I practised every single day for five months. It’s like if you practise a dance until your muscle memory is complete. This is how I practised this routine. I could do it in my sleep!
If you have to learn a text it’s very challenging and if you’re focusing on something else and you drop out of the text, it’s very hard to drop back in because your head is so unused to saying all of these words as a non-native speaker.
A lot of it is luck of the day. Obviously it takes a lot of knowledge and a lot of skill – but sometimes it’s just not your day and there’s nothing you can do to change that. You never know how the judges are calibrated.
Are women fairly represented in the coffee industry?
The problem with this is that the coffee industry is super large. What we see a lot of is the baristas and people on social media, but that doesn’t represent the people sitting in the offices making decisions.
This is something that I find a bit frustrating because there are a lot of brands where it’s still all male dominated. Especially if you want to talk about machines, it can be frustrating as a woman.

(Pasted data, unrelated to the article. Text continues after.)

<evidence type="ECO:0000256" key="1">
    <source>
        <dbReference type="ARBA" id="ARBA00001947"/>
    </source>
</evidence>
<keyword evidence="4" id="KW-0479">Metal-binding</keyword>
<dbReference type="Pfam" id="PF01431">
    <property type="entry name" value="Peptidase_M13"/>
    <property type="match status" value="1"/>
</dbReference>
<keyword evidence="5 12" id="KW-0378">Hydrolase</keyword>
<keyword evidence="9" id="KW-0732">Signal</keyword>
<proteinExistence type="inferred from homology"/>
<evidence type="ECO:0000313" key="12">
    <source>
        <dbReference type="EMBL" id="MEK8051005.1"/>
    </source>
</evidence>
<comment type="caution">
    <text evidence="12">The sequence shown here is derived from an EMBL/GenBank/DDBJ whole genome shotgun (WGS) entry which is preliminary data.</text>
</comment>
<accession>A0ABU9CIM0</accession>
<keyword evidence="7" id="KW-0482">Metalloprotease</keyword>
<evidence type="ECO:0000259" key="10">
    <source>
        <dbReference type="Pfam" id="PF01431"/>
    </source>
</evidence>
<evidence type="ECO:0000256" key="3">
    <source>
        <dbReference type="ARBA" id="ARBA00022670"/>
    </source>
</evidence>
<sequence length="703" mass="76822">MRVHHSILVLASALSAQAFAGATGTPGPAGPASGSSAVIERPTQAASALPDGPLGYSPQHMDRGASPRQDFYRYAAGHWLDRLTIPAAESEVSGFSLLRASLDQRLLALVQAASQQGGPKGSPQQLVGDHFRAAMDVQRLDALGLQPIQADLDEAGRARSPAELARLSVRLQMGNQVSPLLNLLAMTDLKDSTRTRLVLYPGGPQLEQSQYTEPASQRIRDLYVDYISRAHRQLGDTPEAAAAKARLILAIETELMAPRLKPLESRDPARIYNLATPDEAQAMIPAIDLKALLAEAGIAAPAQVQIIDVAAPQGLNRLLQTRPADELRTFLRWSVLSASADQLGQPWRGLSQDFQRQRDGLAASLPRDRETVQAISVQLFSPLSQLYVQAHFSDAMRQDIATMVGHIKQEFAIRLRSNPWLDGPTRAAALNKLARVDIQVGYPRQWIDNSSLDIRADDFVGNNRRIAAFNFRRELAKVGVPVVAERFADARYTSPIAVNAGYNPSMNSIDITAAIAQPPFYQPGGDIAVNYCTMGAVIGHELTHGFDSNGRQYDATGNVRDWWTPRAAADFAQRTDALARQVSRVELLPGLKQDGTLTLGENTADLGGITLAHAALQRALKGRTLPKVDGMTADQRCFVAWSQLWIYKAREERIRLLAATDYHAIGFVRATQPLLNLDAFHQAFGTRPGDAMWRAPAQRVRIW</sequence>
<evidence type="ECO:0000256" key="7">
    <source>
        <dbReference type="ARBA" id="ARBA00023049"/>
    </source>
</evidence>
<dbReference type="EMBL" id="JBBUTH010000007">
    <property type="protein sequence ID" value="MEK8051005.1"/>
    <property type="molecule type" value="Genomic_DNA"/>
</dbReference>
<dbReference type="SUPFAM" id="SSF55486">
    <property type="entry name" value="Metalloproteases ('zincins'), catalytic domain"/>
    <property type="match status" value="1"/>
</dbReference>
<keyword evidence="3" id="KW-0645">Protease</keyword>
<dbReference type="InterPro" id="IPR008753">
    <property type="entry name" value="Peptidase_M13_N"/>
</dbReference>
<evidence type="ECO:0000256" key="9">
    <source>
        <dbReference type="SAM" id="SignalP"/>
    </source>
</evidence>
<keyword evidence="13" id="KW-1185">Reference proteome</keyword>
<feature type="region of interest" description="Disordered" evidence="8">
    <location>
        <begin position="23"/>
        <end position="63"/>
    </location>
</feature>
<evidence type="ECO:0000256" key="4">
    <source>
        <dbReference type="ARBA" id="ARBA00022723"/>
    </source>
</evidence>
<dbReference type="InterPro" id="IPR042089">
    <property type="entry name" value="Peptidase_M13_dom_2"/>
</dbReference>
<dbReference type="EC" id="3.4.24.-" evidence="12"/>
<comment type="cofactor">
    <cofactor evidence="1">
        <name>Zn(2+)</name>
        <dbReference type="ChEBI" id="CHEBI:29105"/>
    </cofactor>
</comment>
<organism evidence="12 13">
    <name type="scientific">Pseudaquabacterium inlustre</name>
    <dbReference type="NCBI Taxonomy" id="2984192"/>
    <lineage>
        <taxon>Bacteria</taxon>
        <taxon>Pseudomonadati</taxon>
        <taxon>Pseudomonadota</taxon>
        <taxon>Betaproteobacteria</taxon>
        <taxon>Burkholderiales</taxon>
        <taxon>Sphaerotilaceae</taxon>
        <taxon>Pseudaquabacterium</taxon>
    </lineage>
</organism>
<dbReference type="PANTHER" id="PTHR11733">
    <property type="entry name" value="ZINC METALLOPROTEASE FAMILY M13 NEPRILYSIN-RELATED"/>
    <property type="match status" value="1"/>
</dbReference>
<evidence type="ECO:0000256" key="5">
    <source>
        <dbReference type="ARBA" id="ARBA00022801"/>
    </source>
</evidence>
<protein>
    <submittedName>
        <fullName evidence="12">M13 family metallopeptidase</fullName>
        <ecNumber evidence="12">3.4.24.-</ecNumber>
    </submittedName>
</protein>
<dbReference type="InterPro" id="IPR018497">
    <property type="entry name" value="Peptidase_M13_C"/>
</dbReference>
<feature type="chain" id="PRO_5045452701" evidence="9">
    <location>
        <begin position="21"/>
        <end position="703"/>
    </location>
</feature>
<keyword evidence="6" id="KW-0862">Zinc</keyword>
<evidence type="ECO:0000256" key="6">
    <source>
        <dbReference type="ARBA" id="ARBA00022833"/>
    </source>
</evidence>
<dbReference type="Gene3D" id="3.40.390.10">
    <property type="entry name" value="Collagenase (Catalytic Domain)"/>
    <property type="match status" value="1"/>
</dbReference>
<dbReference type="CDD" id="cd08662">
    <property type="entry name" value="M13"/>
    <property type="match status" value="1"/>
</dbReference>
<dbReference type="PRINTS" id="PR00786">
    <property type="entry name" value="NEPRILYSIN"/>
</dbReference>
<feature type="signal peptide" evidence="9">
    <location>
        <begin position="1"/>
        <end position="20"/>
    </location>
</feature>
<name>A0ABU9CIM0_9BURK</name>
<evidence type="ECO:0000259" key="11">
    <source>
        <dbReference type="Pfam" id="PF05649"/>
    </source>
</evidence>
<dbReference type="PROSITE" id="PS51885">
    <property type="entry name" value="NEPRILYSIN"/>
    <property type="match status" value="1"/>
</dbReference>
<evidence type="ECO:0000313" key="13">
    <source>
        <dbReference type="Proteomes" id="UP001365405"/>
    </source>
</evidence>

You don’t want to be a barista your whole life – it can be very physically exerting. So when you have enough experience and knowledge, you want to take the next step up into management and it can be difficult.
Having said that, there are some brands that are amazing. Bun, for example, are fantastic and really showcase how effectively women can work. But in general it’s still very frustrating to see how many office jobs are taken by men and the only opportunity is to become a secretary.
There are lots of amazing women in the coffee industry who have brought a female structure into this male-dominated world and are showing that we are at the same level as our male colleagues. We might have to work double, or three times as hard, but we’re willing to do that.
Do you ever worry about the future of coffee?
It’s an open secret that coffee is one of the most unsustainable goods in the world. This is really frustrating for the younger generations to realise because we want to create a more sustainable future while continuing to enjoy coffee.
I’m very scared about what’s happening to the planet and how agriculture in general is being affected, particularly in coffee. Specialty makes up around 5% of the market and the other 95% is mass production, which abuses the land and the workers in order to produce as much cheap coffee as possible.